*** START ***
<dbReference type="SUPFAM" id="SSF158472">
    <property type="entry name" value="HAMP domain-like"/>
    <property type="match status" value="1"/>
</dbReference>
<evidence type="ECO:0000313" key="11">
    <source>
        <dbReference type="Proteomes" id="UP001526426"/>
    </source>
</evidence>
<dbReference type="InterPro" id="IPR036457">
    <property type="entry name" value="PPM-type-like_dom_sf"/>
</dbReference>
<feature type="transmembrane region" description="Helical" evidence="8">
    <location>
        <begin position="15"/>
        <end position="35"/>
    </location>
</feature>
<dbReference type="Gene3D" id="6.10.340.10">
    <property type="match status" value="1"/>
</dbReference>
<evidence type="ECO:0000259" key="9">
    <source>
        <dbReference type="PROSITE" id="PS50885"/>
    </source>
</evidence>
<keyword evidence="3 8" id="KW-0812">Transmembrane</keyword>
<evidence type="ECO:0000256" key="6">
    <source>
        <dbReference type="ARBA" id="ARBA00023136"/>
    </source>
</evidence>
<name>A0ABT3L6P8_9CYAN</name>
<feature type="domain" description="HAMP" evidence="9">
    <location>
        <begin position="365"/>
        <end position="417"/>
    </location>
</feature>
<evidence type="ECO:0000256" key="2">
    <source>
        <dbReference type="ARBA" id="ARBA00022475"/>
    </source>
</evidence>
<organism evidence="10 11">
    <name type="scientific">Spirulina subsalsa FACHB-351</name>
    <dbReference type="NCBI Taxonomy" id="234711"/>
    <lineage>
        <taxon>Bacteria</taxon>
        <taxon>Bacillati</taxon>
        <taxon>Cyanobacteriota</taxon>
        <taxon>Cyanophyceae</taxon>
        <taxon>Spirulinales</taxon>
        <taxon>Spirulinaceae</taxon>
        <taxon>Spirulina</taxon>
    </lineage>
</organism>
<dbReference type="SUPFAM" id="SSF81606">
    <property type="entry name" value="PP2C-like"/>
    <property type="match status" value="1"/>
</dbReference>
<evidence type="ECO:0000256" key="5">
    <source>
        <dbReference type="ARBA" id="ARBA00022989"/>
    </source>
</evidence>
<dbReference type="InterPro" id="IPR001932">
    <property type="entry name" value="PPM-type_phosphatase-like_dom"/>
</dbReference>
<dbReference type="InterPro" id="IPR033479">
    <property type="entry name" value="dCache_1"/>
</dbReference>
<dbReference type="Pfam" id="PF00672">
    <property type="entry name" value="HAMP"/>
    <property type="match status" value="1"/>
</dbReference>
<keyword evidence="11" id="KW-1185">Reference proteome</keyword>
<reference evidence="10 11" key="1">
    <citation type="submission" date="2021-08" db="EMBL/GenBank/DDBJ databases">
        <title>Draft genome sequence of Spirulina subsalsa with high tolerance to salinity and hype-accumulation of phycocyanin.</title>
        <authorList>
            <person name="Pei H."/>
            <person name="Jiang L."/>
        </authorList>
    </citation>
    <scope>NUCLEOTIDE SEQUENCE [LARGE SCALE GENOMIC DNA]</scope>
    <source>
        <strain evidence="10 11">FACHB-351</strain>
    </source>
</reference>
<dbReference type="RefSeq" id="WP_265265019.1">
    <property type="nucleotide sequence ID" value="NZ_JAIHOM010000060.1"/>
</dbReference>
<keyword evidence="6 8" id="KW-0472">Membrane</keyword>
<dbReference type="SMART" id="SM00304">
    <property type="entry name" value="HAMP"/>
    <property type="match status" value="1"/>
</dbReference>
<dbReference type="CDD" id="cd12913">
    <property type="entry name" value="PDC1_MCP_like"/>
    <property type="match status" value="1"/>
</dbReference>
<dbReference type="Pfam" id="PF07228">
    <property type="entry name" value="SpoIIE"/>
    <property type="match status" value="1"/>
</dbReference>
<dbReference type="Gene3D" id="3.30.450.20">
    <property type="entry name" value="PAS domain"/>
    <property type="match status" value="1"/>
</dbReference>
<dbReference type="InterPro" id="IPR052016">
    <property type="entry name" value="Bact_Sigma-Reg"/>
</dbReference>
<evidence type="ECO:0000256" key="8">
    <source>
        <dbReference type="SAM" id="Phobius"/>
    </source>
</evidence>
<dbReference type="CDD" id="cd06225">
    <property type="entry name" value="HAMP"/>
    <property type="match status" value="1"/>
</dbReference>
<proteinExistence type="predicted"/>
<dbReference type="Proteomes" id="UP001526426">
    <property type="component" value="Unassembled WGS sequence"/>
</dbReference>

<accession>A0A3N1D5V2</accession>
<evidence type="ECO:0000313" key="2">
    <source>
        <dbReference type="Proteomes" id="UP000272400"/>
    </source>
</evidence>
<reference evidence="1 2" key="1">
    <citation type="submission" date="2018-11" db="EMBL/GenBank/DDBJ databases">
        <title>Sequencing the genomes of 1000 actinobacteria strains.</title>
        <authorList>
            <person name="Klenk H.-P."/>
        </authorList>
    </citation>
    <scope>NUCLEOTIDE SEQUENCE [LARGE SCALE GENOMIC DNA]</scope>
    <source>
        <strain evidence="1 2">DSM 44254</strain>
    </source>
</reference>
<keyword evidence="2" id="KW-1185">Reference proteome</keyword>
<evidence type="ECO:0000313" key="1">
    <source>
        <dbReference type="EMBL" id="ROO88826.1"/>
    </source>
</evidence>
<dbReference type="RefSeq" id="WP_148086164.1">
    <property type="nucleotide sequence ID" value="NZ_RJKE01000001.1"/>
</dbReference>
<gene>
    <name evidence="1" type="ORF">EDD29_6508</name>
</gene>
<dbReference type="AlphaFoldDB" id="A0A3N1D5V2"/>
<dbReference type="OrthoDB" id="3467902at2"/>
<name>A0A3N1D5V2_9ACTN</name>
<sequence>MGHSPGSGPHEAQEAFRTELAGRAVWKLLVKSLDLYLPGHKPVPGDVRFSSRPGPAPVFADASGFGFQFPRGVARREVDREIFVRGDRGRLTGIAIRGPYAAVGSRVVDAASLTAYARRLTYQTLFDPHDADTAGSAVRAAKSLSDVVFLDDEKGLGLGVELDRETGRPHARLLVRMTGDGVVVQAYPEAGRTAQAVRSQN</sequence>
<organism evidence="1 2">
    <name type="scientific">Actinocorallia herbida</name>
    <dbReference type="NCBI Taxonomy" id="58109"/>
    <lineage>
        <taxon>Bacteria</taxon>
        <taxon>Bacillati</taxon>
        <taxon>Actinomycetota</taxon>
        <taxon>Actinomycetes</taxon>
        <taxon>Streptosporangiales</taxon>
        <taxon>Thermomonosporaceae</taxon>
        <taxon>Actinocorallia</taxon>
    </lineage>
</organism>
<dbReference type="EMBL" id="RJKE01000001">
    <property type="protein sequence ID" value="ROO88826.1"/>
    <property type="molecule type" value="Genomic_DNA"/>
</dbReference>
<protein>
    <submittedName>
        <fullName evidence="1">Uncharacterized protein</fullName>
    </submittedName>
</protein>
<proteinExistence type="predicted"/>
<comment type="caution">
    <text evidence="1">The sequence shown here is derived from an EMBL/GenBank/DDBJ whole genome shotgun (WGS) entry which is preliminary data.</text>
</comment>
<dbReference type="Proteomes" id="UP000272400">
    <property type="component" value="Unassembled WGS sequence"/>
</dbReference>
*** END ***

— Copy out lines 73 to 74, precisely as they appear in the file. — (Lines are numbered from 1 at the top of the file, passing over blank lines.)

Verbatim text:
<dbReference type="Pfam" id="PF00672">
    <property type="entry name" value="HAMP"/>